As I look at my life, and try to honor God in how I live, and in how I treat others, I recognize that on the subject of broken human nature, all sin has consequences. I also recognize that we're called to repent from those sins. This is a choice we are given. Once we acknowledge our sin, we are to turn from it, and reconcile those choices with God, and with anyone our sins may have injured. Born with a fallen nature, we are given new life in Christ. Where on one hand we are saved by His grace, on another hand we are given a choice how to respond to God, and whether we allow ourselves to go on sinning. We can humble ourselves, which often times is the hard road, asking God for our forgiveness—or we can neatly package our sin as not sin at all, and blame others for our bad choices.
I had a conversation with a friend recently on this subject of sin. Not the sin we recognize in ourselves, that we confess to and turn from, rather the sin one enters into before it is committed, fully aware that it is sin.
We discussed how in certain cases, after repeated sin, God will turn from and abandon this individual, and allow them to continue their sinful desires to their heart's content. The idea of being abandoned by God is frightening. How at some point in someone's life, or lineage, God will turn His back on them. Abandon them. And yet they will be living their life with the false sense that they are in God's grace. They will be enjoying the pleasures of the world, and, as Charlie SHeen would say..."Winning! Duh!"
But what did God say about those who go on sinning? Those who profess a faith and acknowledge their Savior Christ, but refuse to turn from these sins, repent, and reconcile these poor choices? Worse still, what about those those who knowingly enter into sin exclaiming Christ's grace is sufficient to relinquish them from judgement, because He is love, and because he forgives sin?
Can one be in the light and in the dark at the same time?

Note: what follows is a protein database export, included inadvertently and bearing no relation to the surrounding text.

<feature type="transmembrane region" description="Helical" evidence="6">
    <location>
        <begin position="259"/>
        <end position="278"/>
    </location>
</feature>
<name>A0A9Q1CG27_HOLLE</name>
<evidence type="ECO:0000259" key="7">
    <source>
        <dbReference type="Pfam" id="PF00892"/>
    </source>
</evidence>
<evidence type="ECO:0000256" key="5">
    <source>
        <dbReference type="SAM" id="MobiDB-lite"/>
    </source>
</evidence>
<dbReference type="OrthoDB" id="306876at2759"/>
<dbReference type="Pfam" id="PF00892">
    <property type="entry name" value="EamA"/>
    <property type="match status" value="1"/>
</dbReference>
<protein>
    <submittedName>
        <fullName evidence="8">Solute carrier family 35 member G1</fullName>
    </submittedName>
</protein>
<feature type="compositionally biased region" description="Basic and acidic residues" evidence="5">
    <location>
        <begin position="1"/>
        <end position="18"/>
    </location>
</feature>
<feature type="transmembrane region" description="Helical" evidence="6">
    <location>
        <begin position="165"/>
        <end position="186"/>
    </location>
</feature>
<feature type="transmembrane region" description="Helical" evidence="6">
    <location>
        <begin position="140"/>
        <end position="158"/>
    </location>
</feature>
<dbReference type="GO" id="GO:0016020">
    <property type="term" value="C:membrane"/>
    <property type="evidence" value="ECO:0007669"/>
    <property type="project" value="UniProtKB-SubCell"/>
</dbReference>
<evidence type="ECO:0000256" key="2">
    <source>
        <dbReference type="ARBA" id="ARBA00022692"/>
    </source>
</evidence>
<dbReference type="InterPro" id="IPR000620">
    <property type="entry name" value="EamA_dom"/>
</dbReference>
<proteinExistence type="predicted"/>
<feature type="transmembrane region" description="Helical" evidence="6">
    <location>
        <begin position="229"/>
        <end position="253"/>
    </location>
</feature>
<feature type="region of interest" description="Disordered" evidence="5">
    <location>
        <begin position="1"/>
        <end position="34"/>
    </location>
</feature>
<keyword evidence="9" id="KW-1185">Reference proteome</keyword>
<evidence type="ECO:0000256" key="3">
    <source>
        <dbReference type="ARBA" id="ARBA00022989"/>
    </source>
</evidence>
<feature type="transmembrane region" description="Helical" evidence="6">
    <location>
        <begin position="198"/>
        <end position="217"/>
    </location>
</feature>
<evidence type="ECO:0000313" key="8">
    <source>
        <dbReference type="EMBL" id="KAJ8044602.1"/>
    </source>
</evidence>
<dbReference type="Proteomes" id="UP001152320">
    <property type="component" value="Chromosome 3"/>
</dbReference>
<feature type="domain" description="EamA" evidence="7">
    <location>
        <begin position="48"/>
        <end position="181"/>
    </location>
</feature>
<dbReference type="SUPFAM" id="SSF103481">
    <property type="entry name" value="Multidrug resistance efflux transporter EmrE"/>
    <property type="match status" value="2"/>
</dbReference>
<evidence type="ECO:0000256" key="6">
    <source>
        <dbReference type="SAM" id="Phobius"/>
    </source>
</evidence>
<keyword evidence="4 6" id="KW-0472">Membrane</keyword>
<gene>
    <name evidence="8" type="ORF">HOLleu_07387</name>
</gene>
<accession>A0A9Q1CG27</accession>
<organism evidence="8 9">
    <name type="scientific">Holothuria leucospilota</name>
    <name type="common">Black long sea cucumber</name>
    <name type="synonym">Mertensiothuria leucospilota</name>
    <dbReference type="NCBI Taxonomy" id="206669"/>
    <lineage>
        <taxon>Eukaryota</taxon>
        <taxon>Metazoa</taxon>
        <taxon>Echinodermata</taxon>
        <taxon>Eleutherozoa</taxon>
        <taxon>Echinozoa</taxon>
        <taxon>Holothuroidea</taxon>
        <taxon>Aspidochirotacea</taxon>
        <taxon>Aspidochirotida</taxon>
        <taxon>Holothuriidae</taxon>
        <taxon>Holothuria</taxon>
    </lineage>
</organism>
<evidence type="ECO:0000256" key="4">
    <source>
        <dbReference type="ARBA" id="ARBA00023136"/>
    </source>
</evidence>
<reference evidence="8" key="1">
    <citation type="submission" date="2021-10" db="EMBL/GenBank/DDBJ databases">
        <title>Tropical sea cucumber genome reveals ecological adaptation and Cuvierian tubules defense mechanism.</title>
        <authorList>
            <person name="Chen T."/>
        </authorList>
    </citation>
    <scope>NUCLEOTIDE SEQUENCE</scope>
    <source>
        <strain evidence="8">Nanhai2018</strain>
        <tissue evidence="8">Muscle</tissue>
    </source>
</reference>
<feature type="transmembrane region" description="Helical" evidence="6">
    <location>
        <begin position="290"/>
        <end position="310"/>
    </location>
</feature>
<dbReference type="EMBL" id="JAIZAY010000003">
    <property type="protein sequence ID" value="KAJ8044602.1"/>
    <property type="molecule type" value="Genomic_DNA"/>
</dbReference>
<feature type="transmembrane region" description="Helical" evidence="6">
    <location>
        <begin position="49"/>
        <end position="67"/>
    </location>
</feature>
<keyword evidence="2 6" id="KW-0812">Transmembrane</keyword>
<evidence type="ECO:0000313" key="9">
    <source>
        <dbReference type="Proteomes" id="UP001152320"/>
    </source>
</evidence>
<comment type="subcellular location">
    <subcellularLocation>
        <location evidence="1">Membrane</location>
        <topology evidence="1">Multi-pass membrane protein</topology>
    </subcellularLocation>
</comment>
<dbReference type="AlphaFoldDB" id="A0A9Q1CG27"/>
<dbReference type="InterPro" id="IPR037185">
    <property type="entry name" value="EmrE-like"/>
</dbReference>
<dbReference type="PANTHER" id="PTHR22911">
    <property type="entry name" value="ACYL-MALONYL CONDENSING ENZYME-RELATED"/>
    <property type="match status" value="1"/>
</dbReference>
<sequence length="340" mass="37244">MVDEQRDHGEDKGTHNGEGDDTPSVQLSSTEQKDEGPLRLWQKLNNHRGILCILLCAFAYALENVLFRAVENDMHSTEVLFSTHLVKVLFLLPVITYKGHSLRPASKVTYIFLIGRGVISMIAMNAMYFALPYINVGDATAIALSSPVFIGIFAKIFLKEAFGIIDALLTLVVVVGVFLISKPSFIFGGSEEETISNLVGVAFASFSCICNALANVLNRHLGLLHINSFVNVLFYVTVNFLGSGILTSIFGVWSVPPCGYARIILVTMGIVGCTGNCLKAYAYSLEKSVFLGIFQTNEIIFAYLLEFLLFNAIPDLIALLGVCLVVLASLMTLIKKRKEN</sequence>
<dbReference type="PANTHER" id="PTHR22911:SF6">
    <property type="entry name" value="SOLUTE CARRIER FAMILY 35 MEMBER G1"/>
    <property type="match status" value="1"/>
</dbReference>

It's clear that when you make a decision to lie and deceive, and to dishonor promises you made to God, you separate yourself from the light. In fact, God speaks of His anger at such sin in Romans 1:24, where he says...
24 So God abandoned them to do whatever shameful things their hearts desired.
The idea of being abandoned by God is sobering. It's never great to sense that you might be experiencing God's discipline in your life, but it is something to be grateful for, just as children whose parents don't discipline them often crave it in their adult life, sensing their parents didn't love them. Like their parents had abandoned them. But the idea of having God turn His back on you? That's a frightening thought.
After all...God is love. Right? He will not judge people for their sins? Once saved, always saved, right? Even those with cursory level faith acknowledge He is the embodiment of Love. He modeled it for us in Christ. Christ understands our trials, temptations, and the injustices we face in the world, while being blameless and holy Himself, Christ saw the world from our human and sinful perspective. So then–why not go on sinning, and let everyone know that God will forgive you?
God's word is clear on this. And while His word is intolerant to many, it's quite clear on how God feels about sin and broken promises.